I have a regular sized Kona mountain bike and I've been trying to at least lift the front properly, for several months. Is it maybe that I weight 105 (only)? What techniques would you recommend for somebody like me? I know bunny hops are usually for BMX, but they're useful for MTB a whole lot, for example this channel gives tips on starting, but for adult sized bodies I would suppose. Thank you.

  • 1
    Cleats make bunny hopping dead-simple. Try locking out any suspension too - it could be soaking up your jump's momentum.
    – Criggie
    Commented Nov 2, 2016 at 23:05
  • 1
    A bike that is too large will make it really hard to master, to the point of frustration. If you get a chance, borrowed a mates BMX or smaller MTB and see how you go.
    – mattnz
    Commented Nov 3, 2016 at 2:10
  • Your weight probably has a lot to do with it, but keep it up and you'll be doing wheelies and bunny hops in no time!
    – rclocher3
    Commented Nov 3, 2016 at 5:47
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    @Criggie cleats are used for an english bunny hop, but a correctly performed american bunny hop is more effective, and all about momentum and weight distribution
    – Andy P
    Commented Nov 3, 2016 at 9:05
  • @AndyP +1 - Don't use cleats to bunnyhop. Commented Jul 10, 2017 at 10:10

1 Answer 1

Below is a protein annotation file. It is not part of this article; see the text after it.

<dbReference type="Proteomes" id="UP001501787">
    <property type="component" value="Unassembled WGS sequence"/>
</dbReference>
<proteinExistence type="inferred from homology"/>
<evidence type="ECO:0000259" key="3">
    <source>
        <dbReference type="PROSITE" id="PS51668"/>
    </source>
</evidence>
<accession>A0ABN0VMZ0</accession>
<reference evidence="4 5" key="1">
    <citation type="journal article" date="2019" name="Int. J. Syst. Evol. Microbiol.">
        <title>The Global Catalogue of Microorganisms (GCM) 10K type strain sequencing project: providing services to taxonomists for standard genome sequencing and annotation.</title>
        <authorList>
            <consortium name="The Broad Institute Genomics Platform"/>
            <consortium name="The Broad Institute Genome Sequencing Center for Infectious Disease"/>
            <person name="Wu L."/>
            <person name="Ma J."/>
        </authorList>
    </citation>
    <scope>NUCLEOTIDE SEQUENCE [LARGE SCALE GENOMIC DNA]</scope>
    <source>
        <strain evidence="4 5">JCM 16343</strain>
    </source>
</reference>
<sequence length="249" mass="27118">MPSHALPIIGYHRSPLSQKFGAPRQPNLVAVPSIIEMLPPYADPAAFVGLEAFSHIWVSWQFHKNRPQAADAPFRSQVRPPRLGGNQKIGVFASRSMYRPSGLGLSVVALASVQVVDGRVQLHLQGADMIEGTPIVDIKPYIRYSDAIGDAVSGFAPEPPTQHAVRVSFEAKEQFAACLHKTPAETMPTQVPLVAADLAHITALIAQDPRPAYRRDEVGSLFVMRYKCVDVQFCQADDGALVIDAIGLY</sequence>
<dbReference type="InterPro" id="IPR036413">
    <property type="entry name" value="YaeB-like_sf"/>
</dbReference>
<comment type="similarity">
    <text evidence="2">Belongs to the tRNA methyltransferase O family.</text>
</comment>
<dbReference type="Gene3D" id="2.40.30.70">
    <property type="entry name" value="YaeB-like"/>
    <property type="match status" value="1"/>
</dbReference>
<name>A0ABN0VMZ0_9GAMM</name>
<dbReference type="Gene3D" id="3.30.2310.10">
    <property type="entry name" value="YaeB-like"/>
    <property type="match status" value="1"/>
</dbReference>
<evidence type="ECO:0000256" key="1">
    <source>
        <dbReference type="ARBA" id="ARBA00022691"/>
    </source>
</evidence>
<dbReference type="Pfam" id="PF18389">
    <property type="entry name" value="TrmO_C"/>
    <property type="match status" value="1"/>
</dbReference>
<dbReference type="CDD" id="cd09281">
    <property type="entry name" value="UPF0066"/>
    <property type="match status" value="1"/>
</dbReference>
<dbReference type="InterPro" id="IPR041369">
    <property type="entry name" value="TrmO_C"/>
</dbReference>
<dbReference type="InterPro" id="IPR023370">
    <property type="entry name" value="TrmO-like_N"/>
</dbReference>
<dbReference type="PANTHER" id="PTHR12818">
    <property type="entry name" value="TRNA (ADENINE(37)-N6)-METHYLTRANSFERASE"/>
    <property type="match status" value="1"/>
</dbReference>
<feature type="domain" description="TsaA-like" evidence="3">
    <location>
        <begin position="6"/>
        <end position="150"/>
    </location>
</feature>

Wheelies are about legs and technique so if you can reach the pedals and handlebars you can pull a wheelie on a mountain bike.

But bunny hops need weight so that will be an issue for you since it's a matter of using your weight to get the bounce and momentum you need.

Learning to wheelie (lift the front wheel) is fairly simple you get the bike barely rolling, put it in highest gear, and then push down hard on the pedal while pulling up on the handlebars. Keeping it going is a bit more difficult. I taught my 8 year old to wheelie using that technique but on a smaller bike. Be prepared to spin the whole bike upside down a few times when learning. But doing it this way you can't really get hurt since you're not going at any speed.

Safety first! Don't take the picture too seriously, but practising on grass is a good idea for beginners.

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